This section of the Executive Summary, which doesn’t mention any prosecutorial decision regarding Dolan, is completely divorced from the prosecutorial decision it pertains to.
During the relevant time period, Danchenko maintained a relationship with Charles Dolan, a Virginia-based public relations professional who had previously held multiple positions and roles in the Democratic National Committee (“DNC”) and the Democratic Party. In his role as a public relations professional, Dolan focused much of his career interacting with Eurasian clients, with a particular focus on Russia. As described in Section IV.D. l.d.ii, Dolan previously conducted business with the Russian Federation and maintained relationships with several key Russian government officials, including Dimitry Peskov, the powerful Press Secretary of the Russian Presidential Administration. A number of these Russian government officials with whom Dolan maintained a relationship – and was in contact with at the time Danchenko was collecting information for Steele – would later appear in the Dossier.
In the summer and fall of 2016, at the time Danchenko was collecting information for Steele, Dolan traveled to Moscow, as did Danchenko, in connection with a business conference. As discussed in Section IV.D. l .d.iii, the business conference was held at the Ritz Carlton Moscow, which, according to the Steele Reports, was allegedly the site of salacious sexual conduct on the part of Trump. Danchenko would later inform the FBI that he learned of these allegations through Ritz Carlton staff members. Our investigation, however, revealed that it was Dolan, not Danchenko, who actually interacted with the hotel staff identified in the Steele Reports, so between the two, Dolan appears the more likely source of the allegations.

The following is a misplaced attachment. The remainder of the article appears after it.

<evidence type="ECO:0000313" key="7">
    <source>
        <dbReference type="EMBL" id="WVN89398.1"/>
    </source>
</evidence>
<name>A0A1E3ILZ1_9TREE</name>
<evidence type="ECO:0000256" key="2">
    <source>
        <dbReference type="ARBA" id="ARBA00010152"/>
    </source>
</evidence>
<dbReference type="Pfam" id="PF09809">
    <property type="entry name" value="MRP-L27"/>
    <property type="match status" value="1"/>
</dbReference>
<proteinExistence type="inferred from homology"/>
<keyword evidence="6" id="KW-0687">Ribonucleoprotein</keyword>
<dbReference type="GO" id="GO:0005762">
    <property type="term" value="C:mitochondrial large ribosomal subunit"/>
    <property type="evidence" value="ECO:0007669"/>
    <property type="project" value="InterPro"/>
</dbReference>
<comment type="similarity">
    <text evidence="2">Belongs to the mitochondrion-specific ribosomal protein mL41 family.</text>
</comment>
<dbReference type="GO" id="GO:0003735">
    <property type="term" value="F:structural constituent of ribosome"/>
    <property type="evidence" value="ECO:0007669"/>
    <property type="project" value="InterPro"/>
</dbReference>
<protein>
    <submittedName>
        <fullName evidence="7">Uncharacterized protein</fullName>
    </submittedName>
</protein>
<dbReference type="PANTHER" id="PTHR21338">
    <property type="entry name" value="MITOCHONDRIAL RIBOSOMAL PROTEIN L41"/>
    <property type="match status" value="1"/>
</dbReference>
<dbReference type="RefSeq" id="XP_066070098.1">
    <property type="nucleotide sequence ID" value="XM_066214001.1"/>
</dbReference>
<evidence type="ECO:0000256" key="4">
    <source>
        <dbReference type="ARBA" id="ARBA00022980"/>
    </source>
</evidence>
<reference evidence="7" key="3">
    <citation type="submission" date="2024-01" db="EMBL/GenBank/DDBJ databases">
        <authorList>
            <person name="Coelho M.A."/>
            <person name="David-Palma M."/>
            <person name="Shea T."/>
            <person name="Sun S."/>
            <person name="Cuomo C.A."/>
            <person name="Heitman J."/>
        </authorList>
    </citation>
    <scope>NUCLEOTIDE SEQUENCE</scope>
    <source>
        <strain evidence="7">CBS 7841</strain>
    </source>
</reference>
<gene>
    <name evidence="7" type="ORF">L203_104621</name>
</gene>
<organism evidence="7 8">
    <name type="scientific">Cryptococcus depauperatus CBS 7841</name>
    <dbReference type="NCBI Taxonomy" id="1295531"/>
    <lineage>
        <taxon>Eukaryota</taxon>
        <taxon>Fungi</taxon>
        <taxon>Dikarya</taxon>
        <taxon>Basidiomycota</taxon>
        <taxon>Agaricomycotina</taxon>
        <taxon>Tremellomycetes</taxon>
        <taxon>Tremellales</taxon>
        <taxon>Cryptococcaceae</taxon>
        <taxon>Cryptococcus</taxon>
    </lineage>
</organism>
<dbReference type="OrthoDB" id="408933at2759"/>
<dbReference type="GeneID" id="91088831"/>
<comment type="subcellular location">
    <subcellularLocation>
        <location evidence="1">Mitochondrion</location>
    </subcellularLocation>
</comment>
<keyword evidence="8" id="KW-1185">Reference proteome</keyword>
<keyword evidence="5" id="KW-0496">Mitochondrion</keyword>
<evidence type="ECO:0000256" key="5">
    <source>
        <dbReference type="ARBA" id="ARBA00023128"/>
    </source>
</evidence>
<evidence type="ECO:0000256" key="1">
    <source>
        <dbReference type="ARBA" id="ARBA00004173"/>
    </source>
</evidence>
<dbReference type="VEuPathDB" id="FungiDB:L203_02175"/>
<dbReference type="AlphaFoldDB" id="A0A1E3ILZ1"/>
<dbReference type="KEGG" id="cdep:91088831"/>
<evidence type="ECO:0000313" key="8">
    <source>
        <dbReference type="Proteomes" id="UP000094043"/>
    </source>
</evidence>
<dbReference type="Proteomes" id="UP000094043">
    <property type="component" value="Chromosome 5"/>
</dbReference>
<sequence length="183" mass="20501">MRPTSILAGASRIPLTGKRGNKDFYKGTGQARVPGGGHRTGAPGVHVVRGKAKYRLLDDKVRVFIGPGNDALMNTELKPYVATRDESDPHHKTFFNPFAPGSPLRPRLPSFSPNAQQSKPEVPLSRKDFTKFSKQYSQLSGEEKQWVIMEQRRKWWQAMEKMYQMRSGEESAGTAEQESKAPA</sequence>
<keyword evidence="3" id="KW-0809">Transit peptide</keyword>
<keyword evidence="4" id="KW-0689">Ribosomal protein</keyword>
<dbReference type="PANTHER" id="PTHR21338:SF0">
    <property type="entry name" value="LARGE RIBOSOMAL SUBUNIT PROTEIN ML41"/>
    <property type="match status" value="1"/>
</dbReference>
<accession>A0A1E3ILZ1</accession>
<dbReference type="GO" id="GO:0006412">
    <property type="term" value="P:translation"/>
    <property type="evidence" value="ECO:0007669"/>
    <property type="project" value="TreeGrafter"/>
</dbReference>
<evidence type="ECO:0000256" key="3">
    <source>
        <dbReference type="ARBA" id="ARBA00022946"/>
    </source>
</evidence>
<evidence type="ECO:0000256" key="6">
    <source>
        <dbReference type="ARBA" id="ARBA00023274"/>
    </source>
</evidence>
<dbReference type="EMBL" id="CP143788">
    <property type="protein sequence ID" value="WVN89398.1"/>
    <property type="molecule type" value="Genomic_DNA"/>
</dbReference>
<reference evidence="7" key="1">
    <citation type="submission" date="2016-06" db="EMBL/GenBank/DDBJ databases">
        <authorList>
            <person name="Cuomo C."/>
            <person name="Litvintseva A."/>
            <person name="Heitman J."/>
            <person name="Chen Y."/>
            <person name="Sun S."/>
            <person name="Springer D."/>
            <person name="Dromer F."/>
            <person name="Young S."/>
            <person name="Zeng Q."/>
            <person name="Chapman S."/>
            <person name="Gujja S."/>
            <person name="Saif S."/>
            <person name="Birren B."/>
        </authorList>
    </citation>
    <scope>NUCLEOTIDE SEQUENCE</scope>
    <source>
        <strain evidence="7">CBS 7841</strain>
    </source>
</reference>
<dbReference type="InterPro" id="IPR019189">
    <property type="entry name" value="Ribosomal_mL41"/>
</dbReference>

As discussed in Section IV.D. l .d.vi, our investigation also uncovered that Dolan was the definitive source for at least one allegation in the Steele Reports. This allegation, contained in Steele Report 2016/105, concerned the circumstances surrounding the resignation of Paul Manafort from the Trump campaign. When interviewed by the Office, Dolan admitted that he fabricated the allegation about Manafort that appeared in the Steele Report. Our investigation also revealed that, in some instances, Dolan independently received other information strikingly similar to allegations that would later appear in the Steele Reports. Nevertheless, when interviewed by the FBI, Danchenko denied that Dolan was a source for any information in the Steele Reports. [link]
When Durham gets around to describing his decision to charge Igor Danchenko in the Executive Summary, he makes no mention that one of those charges pertained to Dolan. Likewise, he makes no mention that Trenga threw out that charge before sending it to a jury.
Perhaps the most damning allegation in the Steele Dossier reports was Company Report 2016/95, which Steele attributed to “Source E,” one of Danchenko’s supposed sub-sources. This report, portions of which were included in each of the four Page FISA applications, contributed to the public narrative of Trump’s conspiring and colluding with Russian officials. As discussed in Section IV.D. l.f, Danchenko’s alleged source for the information (Source E) was an individual by the name of Sergei Millian who was the president of the Russian-American Chamber of Commerce in New York City and a public Trump supporter. The evidence uncovered by the Office showed that Danchenko never spoke with Sergei Millian and simply fabricated the allegations that he attributed to Millian.